5 Books By Irish Authors To Add To Your Reading List

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Ireland has produced many world-renowned writers whose prose has become part of our homework assignments or remade into movies. And newer Irish voices are joining a literary roster of Irish authors and poets think James Joyce, Jonathan Swift, and William Butler Yeats and contemporary wordsmiths including Frank McCourt, Colm Tóibín, Cecelia Ahern, and Maeve Binchy. Within their storytelling, these writers offer new perspectives and different points of view through their distinct ties to the Emerald Isle.

Here are five books by Irish authors who deserve a place on your TBR list:

O’Neill’s first novel earned high marks for his tender and tragic LGBTQ+ love story as well as those who become caught up in historic change. Set during the year preceding the Easter Uprising of 1916, an Irish revolt against British rule, “At Swim, Two Boys” is a tale involving two boys named Jim Mack and Doyler Doyle. Doyler will teach Jim to swim so that in a year, on Easter of 1916, they pledge to swim to the distant beacon of Muglins Rock and claim that island for themselves. All the while, Jim’s shopkeeper father, Mr. Mack, has big plans for a corner shop empire, but he remains unaware two life-altering happenings: the depth of his son’s burgeoning friendship and of Ireland’s changing landscape. 

In “Don’t Touch My Hair,” Emma Dabiri, a woman of Irish and Nigerian descent, takes readers on a journey that is personal, historical and political. Along with sharing memories relating to her hair during her youth in Ireland, Dabiri focuses on changing misperceptions about Black hair as they correlate to colonialism. She also explains how the culture of Black hairstyling can be seen as an allegory for Black oppression and, ultimately, liberation.

Her book provides a chronology on Black hair, starting in pre-colonial Africa and continuing through the Harlem Renaissance, Black Power and into today’s Natural Hair Movement, the Cultural Appropriation Wars, and beyond.

What began as an inside joke on a Facebook page between friends turned into the main character of Emer McLysaght and Sarah Breen’s novel “Oh My God, What a Complete Aisling.” So who’s Aisling? She’s a quirky Irish country girl, the kind of person who walks to her job in her trainers but keeps her work shoes in her Brown Thomas bag — the reliable and practical type. But once she leaves her parents house for Dublin following a breakup with her longtime boyfriend and moves in with her mysterious friend Elaine, she gets exposed to all kinds of out-of-the-norm situations that begin to change her life — while still continuing to be a complete Aisling.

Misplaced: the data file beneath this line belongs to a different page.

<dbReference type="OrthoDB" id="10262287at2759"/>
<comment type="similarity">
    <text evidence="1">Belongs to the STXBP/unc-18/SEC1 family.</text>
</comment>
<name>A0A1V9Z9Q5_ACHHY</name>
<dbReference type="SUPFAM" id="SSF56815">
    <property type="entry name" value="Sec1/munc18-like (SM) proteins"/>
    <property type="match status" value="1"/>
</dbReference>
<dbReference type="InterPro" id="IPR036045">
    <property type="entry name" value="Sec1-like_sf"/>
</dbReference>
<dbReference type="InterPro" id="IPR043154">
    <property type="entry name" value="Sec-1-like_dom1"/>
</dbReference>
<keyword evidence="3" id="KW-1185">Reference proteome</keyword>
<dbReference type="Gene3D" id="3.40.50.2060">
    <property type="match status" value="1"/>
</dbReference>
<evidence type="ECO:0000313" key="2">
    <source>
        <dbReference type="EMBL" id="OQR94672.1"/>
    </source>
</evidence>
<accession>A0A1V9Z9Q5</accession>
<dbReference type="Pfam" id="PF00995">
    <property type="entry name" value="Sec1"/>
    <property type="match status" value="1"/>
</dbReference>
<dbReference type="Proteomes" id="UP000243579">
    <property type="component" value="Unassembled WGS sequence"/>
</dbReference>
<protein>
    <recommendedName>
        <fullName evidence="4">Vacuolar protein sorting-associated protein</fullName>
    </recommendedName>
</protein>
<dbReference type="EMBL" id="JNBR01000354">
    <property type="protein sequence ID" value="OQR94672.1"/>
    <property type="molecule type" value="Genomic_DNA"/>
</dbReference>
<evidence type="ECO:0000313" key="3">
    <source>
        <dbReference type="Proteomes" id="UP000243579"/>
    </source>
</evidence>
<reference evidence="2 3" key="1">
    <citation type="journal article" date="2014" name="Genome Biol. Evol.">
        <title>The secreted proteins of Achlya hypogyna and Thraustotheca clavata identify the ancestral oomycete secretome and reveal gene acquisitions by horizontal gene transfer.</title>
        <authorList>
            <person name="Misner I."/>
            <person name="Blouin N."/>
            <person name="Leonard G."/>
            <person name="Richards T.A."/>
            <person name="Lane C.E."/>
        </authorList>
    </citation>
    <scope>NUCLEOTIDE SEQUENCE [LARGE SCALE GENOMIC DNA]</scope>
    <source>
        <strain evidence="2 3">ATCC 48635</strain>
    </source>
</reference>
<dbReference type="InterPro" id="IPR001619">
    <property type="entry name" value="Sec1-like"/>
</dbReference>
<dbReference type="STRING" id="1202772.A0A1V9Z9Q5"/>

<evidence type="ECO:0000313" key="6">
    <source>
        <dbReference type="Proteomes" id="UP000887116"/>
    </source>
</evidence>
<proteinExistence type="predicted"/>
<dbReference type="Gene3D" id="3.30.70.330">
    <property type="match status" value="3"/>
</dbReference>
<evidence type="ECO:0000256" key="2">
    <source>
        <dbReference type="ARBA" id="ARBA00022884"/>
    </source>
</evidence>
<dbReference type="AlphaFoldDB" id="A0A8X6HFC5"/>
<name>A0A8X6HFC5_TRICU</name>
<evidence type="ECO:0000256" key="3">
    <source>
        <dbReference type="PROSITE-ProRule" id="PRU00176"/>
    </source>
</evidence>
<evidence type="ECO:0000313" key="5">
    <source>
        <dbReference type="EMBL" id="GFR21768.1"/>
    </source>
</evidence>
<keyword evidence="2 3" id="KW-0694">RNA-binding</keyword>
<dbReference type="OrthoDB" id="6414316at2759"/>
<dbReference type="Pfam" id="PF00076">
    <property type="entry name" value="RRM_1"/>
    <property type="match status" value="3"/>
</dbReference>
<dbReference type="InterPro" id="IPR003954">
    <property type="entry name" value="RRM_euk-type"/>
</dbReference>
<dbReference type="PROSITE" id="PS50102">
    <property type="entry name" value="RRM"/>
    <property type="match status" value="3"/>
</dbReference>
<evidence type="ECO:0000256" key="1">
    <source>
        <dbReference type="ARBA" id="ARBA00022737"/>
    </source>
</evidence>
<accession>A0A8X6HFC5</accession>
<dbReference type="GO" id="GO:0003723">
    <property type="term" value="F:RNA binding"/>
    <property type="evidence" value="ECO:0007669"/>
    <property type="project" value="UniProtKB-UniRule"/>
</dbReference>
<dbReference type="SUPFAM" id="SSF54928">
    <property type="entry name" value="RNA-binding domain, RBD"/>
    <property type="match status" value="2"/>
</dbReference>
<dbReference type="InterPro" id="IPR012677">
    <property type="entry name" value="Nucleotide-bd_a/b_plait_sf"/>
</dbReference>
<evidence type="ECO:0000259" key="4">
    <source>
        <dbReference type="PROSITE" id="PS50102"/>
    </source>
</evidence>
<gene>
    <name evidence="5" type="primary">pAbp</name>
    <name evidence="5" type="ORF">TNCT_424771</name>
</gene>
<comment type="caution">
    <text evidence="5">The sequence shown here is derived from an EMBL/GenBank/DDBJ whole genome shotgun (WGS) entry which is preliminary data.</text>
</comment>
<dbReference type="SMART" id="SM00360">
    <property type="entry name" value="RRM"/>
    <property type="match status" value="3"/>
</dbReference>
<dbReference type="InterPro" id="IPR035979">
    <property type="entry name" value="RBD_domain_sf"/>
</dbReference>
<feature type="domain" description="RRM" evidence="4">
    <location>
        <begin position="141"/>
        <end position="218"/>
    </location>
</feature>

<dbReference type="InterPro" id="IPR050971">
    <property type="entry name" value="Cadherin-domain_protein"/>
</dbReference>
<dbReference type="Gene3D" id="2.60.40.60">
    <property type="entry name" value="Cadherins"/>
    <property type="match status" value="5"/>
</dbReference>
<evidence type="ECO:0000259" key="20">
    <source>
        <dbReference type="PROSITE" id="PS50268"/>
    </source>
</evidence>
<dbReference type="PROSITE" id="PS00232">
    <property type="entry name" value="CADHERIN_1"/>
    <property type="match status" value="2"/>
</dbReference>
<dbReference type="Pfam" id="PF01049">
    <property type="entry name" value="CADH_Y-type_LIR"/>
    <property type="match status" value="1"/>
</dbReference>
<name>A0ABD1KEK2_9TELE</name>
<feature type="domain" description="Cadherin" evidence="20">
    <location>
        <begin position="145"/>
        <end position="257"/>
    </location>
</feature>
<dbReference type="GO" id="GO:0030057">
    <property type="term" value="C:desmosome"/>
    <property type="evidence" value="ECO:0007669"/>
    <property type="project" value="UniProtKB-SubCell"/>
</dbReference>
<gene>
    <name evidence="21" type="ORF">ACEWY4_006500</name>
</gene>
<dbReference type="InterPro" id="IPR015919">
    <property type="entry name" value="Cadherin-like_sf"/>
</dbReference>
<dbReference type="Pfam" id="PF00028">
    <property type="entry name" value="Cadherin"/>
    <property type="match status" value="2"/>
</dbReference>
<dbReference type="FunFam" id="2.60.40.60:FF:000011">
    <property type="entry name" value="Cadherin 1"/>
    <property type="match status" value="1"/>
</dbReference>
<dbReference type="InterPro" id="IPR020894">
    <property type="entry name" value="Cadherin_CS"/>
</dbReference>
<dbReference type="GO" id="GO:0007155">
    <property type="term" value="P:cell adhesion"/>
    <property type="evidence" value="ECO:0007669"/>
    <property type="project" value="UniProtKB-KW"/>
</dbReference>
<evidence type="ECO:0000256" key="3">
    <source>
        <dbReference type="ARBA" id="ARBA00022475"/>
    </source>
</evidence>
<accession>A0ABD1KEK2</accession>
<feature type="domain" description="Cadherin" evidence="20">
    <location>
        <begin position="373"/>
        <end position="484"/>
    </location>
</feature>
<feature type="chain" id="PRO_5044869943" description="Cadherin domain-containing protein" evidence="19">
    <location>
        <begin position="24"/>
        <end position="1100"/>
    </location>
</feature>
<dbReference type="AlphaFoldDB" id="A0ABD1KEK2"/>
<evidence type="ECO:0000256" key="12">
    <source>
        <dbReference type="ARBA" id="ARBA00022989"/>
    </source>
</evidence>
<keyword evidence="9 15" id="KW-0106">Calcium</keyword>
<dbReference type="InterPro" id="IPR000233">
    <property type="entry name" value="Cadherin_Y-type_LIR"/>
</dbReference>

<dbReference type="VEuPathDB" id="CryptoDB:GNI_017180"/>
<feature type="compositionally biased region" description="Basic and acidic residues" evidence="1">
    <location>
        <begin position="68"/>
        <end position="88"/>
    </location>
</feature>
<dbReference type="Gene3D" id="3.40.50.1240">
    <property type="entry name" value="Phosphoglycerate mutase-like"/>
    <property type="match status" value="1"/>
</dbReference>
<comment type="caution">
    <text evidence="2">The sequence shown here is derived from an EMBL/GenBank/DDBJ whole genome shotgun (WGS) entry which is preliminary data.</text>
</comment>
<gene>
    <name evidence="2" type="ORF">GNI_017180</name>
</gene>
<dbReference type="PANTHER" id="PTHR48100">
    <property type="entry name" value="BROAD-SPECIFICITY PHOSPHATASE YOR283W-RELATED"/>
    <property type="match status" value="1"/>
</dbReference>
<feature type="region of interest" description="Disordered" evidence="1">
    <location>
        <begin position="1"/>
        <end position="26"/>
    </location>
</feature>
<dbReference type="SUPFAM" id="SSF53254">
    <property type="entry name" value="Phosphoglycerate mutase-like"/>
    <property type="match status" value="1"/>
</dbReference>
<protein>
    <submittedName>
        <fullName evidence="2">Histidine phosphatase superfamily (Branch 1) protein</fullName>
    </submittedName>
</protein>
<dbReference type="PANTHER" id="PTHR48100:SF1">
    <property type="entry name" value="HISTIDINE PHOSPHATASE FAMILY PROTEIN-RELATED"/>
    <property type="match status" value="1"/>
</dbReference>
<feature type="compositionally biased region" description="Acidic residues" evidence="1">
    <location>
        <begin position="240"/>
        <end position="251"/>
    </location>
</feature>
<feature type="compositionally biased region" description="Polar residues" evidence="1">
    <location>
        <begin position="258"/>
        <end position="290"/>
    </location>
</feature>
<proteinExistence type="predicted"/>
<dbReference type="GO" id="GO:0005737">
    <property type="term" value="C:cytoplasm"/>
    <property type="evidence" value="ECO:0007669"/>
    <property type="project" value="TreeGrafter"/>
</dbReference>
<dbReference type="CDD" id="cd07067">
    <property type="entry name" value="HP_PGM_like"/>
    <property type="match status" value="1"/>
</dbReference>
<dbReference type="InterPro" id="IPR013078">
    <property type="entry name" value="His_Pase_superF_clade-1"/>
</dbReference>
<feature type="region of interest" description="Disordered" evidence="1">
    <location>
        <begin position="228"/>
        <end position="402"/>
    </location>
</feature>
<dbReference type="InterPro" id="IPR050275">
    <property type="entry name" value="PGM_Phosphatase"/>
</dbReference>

As part of a trilogy, her story continues with “The Importance of Being Aisling”  and “Once, Twice, Three Times an Aisling.”

This Nigerian-born Irish author tells a side of Ireland that she describes as hidden: the experience of those who came to the country seeking asylum. Based upon her eight and a half years living in Ireland’s direct provision system, Melatu Uche Okorie has written a collection of three short stories recounting what migrant women encounter not only within this system but also in terms of everyday racism.

One story involves women having to line up to get supplies in an Irish provision hostel, where asylum seekers live; another centers on a young black woman telling of the bigotry she constantly encounters. An accompanying essay by Liam Thornton, an associate professor in the UCD School of Law, further explains about the Irish legal position in relation to asylum seekers and direct provision. The novel is currently available for preorder.

Rooney’s debut novel follows two college students, Frances and Bobbi, and the strange and unexpected connection they find with a married older couple, Melissa and Nick. Frances is described as being cool-headed and observant, while Bobbi is beautiful and endlessly self-possessed. Yet Frances happens to become reluctantly attracted to Nick, and an ensuing flirtation gives way to a strange and unexpected intimacy between them.